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So?

1) There are trade offs, sometimes you trade development time for execution time.

2) Erlang is "fast"/scales, ask whatsapp

3) A lot of people worry about execution but have enough spare CPU cycles to compute the universe.

4) Benchmarks mean nothing, you must figure out what is meaningful to you. You won't compare a ferrari and a minivan? Well, you could, but yet, find that a minivan is more practical for your daily needs.




> 2) Erlang is "fast"/scales, ask whatsapp

But whatsapp is not a latency-critical application.


If you're controlling car brakes, no, don't use Erlang. That's called "hard real time" and mostly gets written in C or Ada or those kinds of low level things: http://en.wikipedia.org/wiki/Real-time_computing

For most other things, Erlang is a fine choice. In your other comments you talking about web pages. People compose those all the time with languages like PHP and Ruby, and things mostly work out.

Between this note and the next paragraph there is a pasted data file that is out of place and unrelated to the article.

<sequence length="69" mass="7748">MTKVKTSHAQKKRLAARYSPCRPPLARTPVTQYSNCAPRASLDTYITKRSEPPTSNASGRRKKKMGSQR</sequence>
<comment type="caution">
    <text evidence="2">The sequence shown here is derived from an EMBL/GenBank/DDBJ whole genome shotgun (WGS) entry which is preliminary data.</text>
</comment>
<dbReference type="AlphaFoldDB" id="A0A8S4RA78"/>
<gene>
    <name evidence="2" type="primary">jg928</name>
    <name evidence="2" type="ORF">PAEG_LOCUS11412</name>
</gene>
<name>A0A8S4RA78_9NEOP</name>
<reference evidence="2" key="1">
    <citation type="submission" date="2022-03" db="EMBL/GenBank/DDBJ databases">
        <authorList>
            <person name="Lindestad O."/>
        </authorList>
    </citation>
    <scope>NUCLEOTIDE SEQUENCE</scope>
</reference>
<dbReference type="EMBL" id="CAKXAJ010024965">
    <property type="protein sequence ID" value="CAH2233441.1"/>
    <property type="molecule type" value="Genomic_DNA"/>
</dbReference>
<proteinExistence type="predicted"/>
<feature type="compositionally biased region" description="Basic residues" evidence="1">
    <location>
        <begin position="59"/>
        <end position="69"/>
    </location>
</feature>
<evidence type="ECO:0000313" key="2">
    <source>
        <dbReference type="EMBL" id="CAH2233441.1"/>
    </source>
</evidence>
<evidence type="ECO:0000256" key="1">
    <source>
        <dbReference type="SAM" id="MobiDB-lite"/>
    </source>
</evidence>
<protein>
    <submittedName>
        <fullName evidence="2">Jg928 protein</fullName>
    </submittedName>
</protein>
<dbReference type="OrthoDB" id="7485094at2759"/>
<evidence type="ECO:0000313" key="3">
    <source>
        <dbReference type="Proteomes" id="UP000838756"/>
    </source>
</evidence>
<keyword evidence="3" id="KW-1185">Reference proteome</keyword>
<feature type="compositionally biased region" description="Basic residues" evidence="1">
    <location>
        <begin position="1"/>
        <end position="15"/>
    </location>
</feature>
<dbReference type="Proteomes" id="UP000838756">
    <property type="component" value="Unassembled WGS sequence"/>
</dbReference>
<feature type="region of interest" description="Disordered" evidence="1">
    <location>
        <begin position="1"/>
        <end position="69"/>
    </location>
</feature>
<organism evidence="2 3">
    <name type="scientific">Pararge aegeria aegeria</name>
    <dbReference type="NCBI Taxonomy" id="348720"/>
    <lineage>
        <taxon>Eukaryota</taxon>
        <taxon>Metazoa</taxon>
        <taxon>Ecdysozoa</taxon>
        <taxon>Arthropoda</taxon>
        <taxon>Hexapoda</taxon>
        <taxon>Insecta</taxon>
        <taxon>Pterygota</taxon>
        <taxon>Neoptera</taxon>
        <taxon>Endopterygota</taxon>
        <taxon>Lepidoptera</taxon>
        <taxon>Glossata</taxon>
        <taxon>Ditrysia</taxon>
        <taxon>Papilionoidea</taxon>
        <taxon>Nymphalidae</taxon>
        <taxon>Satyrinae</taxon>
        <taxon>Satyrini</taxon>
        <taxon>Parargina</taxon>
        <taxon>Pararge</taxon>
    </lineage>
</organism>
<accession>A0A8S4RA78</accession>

Odds are, with a lot of web stuff, a decent portion of your latency is going to be in the data layer anyway.


By latency, what do you mean? Erlang excels with Input/Output (the VM's I/O manager is well-tuned) and network applications.

I think WhatsApp is latency critical, no user ever said it's okay to have their message show up minutes after it was sent if both parties were on a good internet connection...




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